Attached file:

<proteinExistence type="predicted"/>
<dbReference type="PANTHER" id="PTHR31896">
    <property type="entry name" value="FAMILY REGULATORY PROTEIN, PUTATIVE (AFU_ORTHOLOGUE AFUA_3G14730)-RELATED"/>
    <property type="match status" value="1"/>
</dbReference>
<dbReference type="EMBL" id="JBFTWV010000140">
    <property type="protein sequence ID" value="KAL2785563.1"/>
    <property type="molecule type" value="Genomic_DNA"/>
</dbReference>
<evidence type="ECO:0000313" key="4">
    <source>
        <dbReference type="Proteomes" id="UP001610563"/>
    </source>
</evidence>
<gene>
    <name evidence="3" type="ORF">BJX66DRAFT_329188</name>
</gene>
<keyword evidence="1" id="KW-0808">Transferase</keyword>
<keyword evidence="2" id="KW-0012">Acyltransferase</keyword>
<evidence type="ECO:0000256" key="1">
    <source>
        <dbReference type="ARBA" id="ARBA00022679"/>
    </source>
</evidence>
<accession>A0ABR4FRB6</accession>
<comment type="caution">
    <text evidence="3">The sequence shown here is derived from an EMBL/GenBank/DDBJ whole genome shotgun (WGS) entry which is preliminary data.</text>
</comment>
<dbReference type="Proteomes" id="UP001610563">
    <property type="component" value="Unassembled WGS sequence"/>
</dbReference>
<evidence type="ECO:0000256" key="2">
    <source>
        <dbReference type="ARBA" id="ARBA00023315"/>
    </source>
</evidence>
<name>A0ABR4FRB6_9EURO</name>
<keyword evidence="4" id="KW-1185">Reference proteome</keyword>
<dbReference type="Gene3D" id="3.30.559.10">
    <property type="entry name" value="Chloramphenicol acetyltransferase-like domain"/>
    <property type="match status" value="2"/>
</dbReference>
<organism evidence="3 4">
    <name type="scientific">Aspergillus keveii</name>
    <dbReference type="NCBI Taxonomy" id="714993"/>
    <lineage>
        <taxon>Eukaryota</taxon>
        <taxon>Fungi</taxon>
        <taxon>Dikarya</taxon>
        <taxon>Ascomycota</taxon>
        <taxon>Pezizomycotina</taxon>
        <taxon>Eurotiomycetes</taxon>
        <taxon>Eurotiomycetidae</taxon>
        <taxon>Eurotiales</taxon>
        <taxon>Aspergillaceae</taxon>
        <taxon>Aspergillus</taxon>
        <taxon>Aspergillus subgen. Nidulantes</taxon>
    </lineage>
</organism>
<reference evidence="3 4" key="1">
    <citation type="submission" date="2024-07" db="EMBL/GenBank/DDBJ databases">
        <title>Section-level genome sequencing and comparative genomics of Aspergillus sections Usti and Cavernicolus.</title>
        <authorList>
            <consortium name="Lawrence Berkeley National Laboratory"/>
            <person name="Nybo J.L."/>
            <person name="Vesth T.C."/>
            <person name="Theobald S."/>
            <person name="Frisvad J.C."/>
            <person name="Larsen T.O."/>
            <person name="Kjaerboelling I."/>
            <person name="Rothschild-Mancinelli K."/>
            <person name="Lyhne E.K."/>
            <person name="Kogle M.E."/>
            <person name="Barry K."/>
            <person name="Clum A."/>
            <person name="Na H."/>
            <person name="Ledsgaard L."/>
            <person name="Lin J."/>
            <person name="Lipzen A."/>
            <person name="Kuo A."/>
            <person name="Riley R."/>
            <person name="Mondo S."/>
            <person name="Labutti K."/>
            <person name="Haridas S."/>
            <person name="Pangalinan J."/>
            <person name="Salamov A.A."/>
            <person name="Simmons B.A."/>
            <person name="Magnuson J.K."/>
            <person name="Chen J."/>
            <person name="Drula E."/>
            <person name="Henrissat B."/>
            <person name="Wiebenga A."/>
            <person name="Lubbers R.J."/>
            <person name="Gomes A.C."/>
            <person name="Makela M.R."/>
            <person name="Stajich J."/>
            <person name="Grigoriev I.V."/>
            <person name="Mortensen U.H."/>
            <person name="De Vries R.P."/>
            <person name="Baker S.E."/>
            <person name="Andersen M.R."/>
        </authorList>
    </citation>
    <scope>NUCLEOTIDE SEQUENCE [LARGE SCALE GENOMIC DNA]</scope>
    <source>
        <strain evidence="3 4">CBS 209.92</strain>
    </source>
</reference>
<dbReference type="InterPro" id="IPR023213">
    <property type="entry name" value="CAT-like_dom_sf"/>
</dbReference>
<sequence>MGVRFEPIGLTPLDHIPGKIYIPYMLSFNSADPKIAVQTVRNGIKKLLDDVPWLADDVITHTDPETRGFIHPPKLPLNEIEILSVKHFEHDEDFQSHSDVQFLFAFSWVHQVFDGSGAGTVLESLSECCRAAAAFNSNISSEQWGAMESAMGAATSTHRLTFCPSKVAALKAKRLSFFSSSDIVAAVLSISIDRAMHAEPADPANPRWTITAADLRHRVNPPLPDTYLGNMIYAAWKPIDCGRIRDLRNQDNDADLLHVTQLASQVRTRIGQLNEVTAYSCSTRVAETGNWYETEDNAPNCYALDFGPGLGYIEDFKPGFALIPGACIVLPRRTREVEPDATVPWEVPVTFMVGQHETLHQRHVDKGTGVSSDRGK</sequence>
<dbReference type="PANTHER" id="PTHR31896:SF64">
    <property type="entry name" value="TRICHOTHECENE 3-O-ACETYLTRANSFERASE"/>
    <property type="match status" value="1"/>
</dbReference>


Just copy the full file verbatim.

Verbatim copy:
<proteinExistence type="predicted"/>
<dbReference type="PANTHER" id="PTHR31896">
    <property type="entry name" value="FAMILY REGULATORY PROTEIN, PUTATIVE (AFU_ORTHOLOGUE AFUA_3G14730)-RELATED"/>
    <property type="match status" value="1"/>
</dbReference>
<dbReference type="EMBL" id="JBFTWV010000140">
    <property type="protein sequence ID" value="KAL2785563.1"/>
    <property type="molecule type" value="Genomic_DNA"/>
</dbReference>
<evidence type="ECO:0000313" key="4">
    <source>
        <dbReference type="Proteomes" id="UP001610563"/>
    </source>
</evidence>
<gene>
    <name evidence="3" type="ORF">BJX66DRAFT_329188</name>
</gene>
<keyword evidence="1" id="KW-0808">Transferase</keyword>
<keyword evidence="2" id="KW-0012">Acyltransferase</keyword>
<evidence type="ECO:0000256" key="1">
    <source>
        <dbReference type="ARBA" id="ARBA00022679"/>
    </source>
</evidence>
<accession>A0ABR4FRB6</accession>
<comment type="caution">
    <text evidence="3">The sequence shown here is derived from an EMBL/GenBank/DDBJ whole genome shotgun (WGS) entry which is preliminary data.</text>
</comment>
<dbReference type="Proteomes" id="UP001610563">
    <property type="component" value="Unassembled WGS sequence"/>
</dbReference>
<evidence type="ECO:0000256" key="2">
    <source>
        <dbReference type="ARBA" id="ARBA00023315"/>
    </source>
</evidence>
<name>A0ABR4FRB6_9EURO</name>
<keyword evidence="4" id="KW-1185">Reference proteome</keyword>
<dbReference type="Gene3D" id="3.30.559.10">
    <property type="entry name" value="Chloramphenicol acetyltransferase-like domain"/>
    <property type="match status" value="2"/>
</dbReference>
<organism evidence="3 4">
    <name type="scientific">Aspergillus keveii</name>
    <dbReference type="NCBI Taxonomy" id="714993"/>
    <lineage>
        <taxon>Eukaryota</taxon>
        <taxon>Fungi</taxon>
        <taxon>Dikarya</taxon>
        <taxon>Ascomycota</taxon>
        <taxon>Pezizomycotina</taxon>
        <taxon>Eurotiomycetes</taxon>
        <taxon>Eurotiomycetidae</taxon>
        <taxon>Eurotiales</taxon>
        <taxon>Aspergillaceae</taxon>
        <taxon>Aspergillus</taxon>
        <taxon>Aspergillus subgen. Nidulantes</taxon>
    </lineage>
</organism>
<reference evidence="3 4" key="1">
    <citation type="submission" date="2024-07" db="EMBL/GenBank/DDBJ databases">
        <title>Section-level genome sequencing and comparative genomics of Aspergillus sections Usti and Cavernicolus.</title>
        <authorList>
            <consortium name="Lawrence Berkeley National Laboratory"/>
            <person name="Nybo J.L."/>
            <person name="Vesth T.C."/>
            <person name="Theobald S."/>
            <person name="Frisvad J.C."/>
            <person name="Larsen T.O."/>
            <person name="Kjaerboelling I."/>
            <person name="Rothschild-Mancinelli K."/>
            <person name="Lyhne E.K."/>
            <person name="Kogle M.E."/>
            <person name="Barry K."/>
            <person name="Clum A."/>
            <person name="Na H."/>
            <person name="Ledsgaard L."/>
            <person name="Lin J."/>
            <person name="Lipzen A."/>
            <person name="Kuo A."/>
            <person name="Riley R."/>
            <person name="Mondo S."/>
            <person name="Labutti K."/>
            <person name="Haridas S."/>
            <person name="Pangalinan J."/>
            <person name="Salamov A.A."/>
            <person name="Simmons B.A."/>
            <person name="Magnuson J.K."/>
            <person name="Chen J."/>
            <person name="Drula E."/>
            <person name="Henrissat B."/>
            <person name="Wiebenga A."/>
            <person name="Lubbers R.J."/>
            <person name="Gomes A.C."/>
            <person name="Makela M.R."/>
            <person name="Stajich J."/>
            <person name="Grigoriev I.V."/>
            <person name="Mortensen U.H."/>
            <person name="De Vries R.P."/>
            <person name="Baker S.E."/>
            <person name="Andersen M.R."/>
        </authorList>
    </citation>
    <scope>NUCLEOTIDE SEQUENCE [LARGE SCALE GENOMIC DNA]</scope>
    <source>
        <strain evidence="3 4">CBS 209.92</strain>
    </source>
</reference>
<dbReference type="InterPro" id="IPR023213">
    <property type="entry name" value="CAT-like_dom_sf"/>
</dbReference>
<sequence>MGVRFEPIGLTPLDHIPGKIYIPYMLSFNSADPKIAVQTVRNGIKKLLDDVPWLADDVITHTDPETRGFIHPPKLPLNEIEILSVKHFEHDEDFQSHSDVQFLFAFSWVHQVFDGSGAGTVLESLSECCRAAAAFNSNISSEQWGAMESAMGAATSTHRLTFCPSKVAALKAKRLSFFSSSDIVAAVLSISIDRAMHAEPADPANPRWTITAADLRHRVNPPLPDTYLGNMIYAAWKPIDCGRIRDLRNQDNDADLLHVTQLASQVRTRIGQLNEVTAYSCSTRVAETGNWYETEDNAPNCYALDFGPGLGYIEDFKPGFALIPGACIVLPRRTREVEPDATVPWEVPVTFMVGQHETLHQRHVDKGTGVSSDRGK</sequence>
<dbReference type="PANTHER" id="PTHR31896:SF64">
    <property type="entry name" value="TRICHOTHECENE 3-O-ACETYLTRANSFERASE"/>
    <property type="match status" value="1"/>
</dbReference>